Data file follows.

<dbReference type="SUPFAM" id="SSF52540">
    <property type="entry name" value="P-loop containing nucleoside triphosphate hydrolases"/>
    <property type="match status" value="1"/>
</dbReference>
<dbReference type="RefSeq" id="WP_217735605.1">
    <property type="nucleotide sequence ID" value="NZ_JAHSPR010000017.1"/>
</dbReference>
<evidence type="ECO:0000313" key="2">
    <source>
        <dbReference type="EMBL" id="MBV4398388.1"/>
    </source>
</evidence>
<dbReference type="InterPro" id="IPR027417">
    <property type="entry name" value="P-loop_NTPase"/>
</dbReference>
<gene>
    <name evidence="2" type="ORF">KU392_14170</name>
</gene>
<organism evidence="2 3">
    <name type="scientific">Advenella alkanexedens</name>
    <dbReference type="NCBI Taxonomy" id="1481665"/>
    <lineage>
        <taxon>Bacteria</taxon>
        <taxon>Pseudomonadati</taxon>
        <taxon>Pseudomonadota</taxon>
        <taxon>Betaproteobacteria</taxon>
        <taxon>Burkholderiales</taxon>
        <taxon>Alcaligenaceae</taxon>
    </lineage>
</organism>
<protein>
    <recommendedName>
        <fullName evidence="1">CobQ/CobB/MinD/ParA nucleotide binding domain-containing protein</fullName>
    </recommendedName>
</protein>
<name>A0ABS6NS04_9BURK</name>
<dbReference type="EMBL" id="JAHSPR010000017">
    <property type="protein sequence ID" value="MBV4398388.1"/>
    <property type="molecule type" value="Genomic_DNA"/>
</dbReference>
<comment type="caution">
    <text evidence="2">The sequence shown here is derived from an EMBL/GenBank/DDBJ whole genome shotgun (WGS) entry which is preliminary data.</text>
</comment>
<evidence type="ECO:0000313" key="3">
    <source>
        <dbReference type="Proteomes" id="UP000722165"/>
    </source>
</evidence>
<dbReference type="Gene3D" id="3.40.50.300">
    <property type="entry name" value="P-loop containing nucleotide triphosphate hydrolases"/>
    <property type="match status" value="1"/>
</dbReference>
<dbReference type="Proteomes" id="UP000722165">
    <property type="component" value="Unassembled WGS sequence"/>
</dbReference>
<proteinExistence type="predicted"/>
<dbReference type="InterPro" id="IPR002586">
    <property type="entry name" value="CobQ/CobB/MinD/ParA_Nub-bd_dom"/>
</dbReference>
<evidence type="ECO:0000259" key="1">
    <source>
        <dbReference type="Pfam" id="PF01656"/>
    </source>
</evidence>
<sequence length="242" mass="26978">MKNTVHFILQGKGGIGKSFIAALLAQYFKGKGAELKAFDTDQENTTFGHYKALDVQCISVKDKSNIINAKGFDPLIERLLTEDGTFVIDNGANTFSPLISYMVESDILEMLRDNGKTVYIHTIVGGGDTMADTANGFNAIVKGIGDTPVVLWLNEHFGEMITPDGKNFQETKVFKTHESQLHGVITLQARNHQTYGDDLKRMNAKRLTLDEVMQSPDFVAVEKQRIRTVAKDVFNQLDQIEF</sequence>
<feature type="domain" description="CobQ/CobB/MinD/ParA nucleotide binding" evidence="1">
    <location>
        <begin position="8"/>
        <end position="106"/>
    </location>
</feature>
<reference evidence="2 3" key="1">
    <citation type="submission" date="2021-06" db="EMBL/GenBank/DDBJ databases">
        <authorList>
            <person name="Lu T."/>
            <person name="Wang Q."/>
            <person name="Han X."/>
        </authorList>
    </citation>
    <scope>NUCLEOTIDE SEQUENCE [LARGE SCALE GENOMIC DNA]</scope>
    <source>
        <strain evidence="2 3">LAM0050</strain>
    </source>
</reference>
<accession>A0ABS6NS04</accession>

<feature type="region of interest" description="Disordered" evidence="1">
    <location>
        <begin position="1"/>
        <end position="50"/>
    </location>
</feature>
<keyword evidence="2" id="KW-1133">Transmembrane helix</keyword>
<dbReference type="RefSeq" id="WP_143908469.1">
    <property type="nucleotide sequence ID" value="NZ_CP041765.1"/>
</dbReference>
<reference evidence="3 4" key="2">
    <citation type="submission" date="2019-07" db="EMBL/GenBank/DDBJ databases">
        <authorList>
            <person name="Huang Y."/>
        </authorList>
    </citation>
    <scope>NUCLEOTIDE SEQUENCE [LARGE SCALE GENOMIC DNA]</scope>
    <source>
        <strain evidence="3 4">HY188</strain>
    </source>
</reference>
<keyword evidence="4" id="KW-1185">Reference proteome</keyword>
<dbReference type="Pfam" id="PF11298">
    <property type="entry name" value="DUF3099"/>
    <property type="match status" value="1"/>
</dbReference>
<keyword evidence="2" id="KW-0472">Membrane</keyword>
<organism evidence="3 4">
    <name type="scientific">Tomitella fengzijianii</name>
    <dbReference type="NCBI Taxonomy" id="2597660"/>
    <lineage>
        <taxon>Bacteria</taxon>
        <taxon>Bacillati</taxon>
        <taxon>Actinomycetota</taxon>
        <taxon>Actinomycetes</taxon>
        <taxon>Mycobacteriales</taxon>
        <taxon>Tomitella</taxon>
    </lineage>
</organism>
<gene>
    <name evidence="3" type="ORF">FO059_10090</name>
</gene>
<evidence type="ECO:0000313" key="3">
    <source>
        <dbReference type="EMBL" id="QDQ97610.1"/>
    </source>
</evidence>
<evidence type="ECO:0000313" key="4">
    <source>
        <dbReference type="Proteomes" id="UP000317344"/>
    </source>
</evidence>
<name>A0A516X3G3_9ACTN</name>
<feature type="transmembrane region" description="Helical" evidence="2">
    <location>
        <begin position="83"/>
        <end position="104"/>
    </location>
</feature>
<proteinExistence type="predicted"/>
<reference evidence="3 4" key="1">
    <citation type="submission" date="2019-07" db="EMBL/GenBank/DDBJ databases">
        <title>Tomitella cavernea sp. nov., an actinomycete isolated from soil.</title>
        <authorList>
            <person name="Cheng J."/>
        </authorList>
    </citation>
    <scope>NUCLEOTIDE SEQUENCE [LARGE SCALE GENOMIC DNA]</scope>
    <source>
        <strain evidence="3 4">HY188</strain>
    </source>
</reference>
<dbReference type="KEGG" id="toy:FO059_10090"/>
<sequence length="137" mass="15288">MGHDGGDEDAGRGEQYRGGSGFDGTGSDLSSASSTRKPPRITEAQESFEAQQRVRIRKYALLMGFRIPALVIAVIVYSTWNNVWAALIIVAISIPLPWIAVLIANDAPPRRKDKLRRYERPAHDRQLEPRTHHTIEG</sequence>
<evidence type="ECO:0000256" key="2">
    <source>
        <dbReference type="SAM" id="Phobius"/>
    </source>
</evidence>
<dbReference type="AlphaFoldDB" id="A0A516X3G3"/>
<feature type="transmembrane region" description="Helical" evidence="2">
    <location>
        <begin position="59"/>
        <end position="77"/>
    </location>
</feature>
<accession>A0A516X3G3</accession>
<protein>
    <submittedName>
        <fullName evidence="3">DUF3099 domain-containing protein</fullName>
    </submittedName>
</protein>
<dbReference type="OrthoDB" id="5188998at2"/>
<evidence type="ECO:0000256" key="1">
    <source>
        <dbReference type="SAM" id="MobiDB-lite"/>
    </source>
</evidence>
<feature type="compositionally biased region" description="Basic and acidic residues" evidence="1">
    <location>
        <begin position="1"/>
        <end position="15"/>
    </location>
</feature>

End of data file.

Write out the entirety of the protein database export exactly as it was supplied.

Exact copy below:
<dbReference type="SUPFAM" id="SSF52540">
    <property type="entry name" value="P-loop containing nucleoside triphosphate hydrolases"/>
    <property type="match status" value="1"/>
</dbReference>
<dbReference type="RefSeq" id="WP_217735605.1">
    <property type="nucleotide sequence ID" value="NZ_JAHSPR010000017.1"/>
</dbReference>
<evidence type="ECO:0000313" key="2">
    <source>
        <dbReference type="EMBL" id="MBV4398388.1"/>
    </source>
</evidence>
<dbReference type="InterPro" id="IPR027417">
    <property type="entry name" value="P-loop_NTPase"/>
</dbReference>
<gene>
    <name evidence="2" type="ORF">KU392_14170</name>
</gene>
<organism evidence="2 3">
    <name type="scientific">Advenella alkanexedens</name>
    <dbReference type="NCBI Taxonomy" id="1481665"/>
    <lineage>
        <taxon>Bacteria</taxon>
        <taxon>Pseudomonadati</taxon>
        <taxon>Pseudomonadota</taxon>
        <taxon>Betaproteobacteria</taxon>
        <taxon>Burkholderiales</taxon>
        <taxon>Alcaligenaceae</taxon>
    </lineage>
</organism>
<protein>
    <recommendedName>
        <fullName evidence="1">CobQ/CobB/MinD/ParA nucleotide binding domain-containing protein</fullName>
    </recommendedName>
</protein>
<name>A0ABS6NS04_9BURK</name>
<dbReference type="EMBL" id="JAHSPR010000017">
    <property type="protein sequence ID" value="MBV4398388.1"/>
    <property type="molecule type" value="Genomic_DNA"/>
</dbReference>
<comment type="caution">
    <text evidence="2">The sequence shown here is derived from an EMBL/GenBank/DDBJ whole genome shotgun (WGS) entry which is preliminary data.</text>
</comment>
<evidence type="ECO:0000313" key="3">
    <source>
        <dbReference type="Proteomes" id="UP000722165"/>
    </source>
</evidence>
<dbReference type="Gene3D" id="3.40.50.300">
    <property type="entry name" value="P-loop containing nucleotide triphosphate hydrolases"/>
    <property type="match status" value="1"/>
</dbReference>
<dbReference type="Proteomes" id="UP000722165">
    <property type="component" value="Unassembled WGS sequence"/>
</dbReference>
<proteinExistence type="predicted"/>
<dbReference type="InterPro" id="IPR002586">
    <property type="entry name" value="CobQ/CobB/MinD/ParA_Nub-bd_dom"/>
</dbReference>
<evidence type="ECO:0000259" key="1">
    <source>
        <dbReference type="Pfam" id="PF01656"/>
    </source>
</evidence>
<sequence length="242" mass="26978">MKNTVHFILQGKGGIGKSFIAALLAQYFKGKGAELKAFDTDQENTTFGHYKALDVQCISVKDKSNIINAKGFDPLIERLLTEDGTFVIDNGANTFSPLISYMVESDILEMLRDNGKTVYIHTIVGGGDTMADTANGFNAIVKGIGDTPVVLWLNEHFGEMITPDGKNFQETKVFKTHESQLHGVITLQARNHQTYGDDLKRMNAKRLTLDEVMQSPDFVAVEKQRIRTVAKDVFNQLDQIEF</sequence>
<feature type="domain" description="CobQ/CobB/MinD/ParA nucleotide binding" evidence="1">
    <location>
        <begin position="8"/>
        <end position="106"/>
    </location>
</feature>
<reference evidence="2 3" key="1">
    <citation type="submission" date="2021-06" db="EMBL/GenBank/DDBJ databases">
        <authorList>
            <person name="Lu T."/>
            <person name="Wang Q."/>
            <person name="Han X."/>
        </authorList>
    </citation>
    <scope>NUCLEOTIDE SEQUENCE [LARGE SCALE GENOMIC DNA]</scope>
    <source>
        <strain evidence="2 3">LAM0050</strain>
    </source>
</reference>
<accession>A0ABS6NS04</accession>

<feature type="region of interest" description="Disordered" evidence="1">
    <location>
        <begin position="1"/>
        <end position="50"/>
    </location>
</feature>
<keyword evidence="2" id="KW-1133">Transmembrane helix</keyword>
<dbReference type="RefSeq" id="WP_143908469.1">
    <property type="nucleotide sequence ID" value="NZ_CP041765.1"/>
</dbReference>
<reference evidence="3 4" key="2">
    <citation type="submission" date="2019-07" db="EMBL/GenBank/DDBJ databases">
        <authorList>
            <person name="Huang Y."/>
        </authorList>
    </citation>
    <scope>NUCLEOTIDE SEQUENCE [LARGE SCALE GENOMIC DNA]</scope>
    <source>
        <strain evidence="3 4">HY188</strain>
    </source>
</reference>
<keyword evidence="4" id="KW-1185">Reference proteome</keyword>
<dbReference type="Pfam" id="PF11298">
    <property type="entry name" value="DUF3099"/>
    <property type="match status" value="1"/>
</dbReference>
<keyword evidence="2" id="KW-0472">Membrane</keyword>
<organism evidence="3 4">
    <name type="scientific">Tomitella fengzijianii</name>
    <dbReference type="NCBI Taxonomy" id="2597660"/>
    <lineage>
        <taxon>Bacteria</taxon>
        <taxon>Bacillati</taxon>
        <taxon>Actinomycetota</taxon>
        <taxon>Actinomycetes</taxon>
        <taxon>Mycobacteriales</taxon>
        <taxon>Tomitella</taxon>
    </lineage>
</organism>
<gene>
    <name evidence="3" type="ORF">FO059_10090</name>
</gene>
<evidence type="ECO:0000313" key="3">
    <source>
        <dbReference type="EMBL" id="QDQ97610.1"/>
    </source>
</evidence>
<evidence type="ECO:0000313" key="4">
    <source>
        <dbReference type="Proteomes" id="UP000317344"/>
    </source>
</evidence>
<name>A0A516X3G3_9ACTN</name>
<feature type="transmembrane region" description="Helical" evidence="2">
    <location>
        <begin position="83"/>
        <end position="104"/>
    </location>
</feature>
<proteinExistence type="predicted"/>
<reference evidence="3 4" key="1">
    <citation type="submission" date="2019-07" db="EMBL/GenBank/DDBJ databases">
        <title>Tomitella cavernea sp. nov., an actinomycete isolated from soil.</title>
        <authorList>
            <person name="Cheng J."/>
        </authorList>
    </citation>
    <scope>NUCLEOTIDE SEQUENCE [LARGE SCALE GENOMIC DNA]</scope>
    <source>
        <strain evidence="3 4">HY188</strain>
    </source>
</reference>
<dbReference type="KEGG" id="toy:FO059_10090"/>
<sequence length="137" mass="15288">MGHDGGDEDAGRGEQYRGGSGFDGTGSDLSSASSTRKPPRITEAQESFEAQQRVRIRKYALLMGFRIPALVIAVIVYSTWNNVWAALIIVAISIPLPWIAVLIANDAPPRRKDKLRRYERPAHDRQLEPRTHHTIEG</sequence>
<evidence type="ECO:0000256" key="2">
    <source>
        <dbReference type="SAM" id="Phobius"/>
    </source>
</evidence>
<dbReference type="AlphaFoldDB" id="A0A516X3G3"/>
<feature type="transmembrane region" description="Helical" evidence="2">
    <location>
        <begin position="59"/>
        <end position="77"/>
    </location>
</feature>
<accession>A0A516X3G3</accession>
<protein>
    <submittedName>
        <fullName evidence="3">DUF3099 domain-containing protein</fullName>
    </submittedName>
</protein>
<dbReference type="OrthoDB" id="5188998at2"/>
<evidence type="ECO:0000256" key="1">
    <source>
        <dbReference type="SAM" id="MobiDB-lite"/>
    </source>
</evidence>
<feature type="compositionally biased region" description="Basic and acidic residues" evidence="1">
    <location>
        <begin position="1"/>
        <end position="15"/>
    </location>
</feature>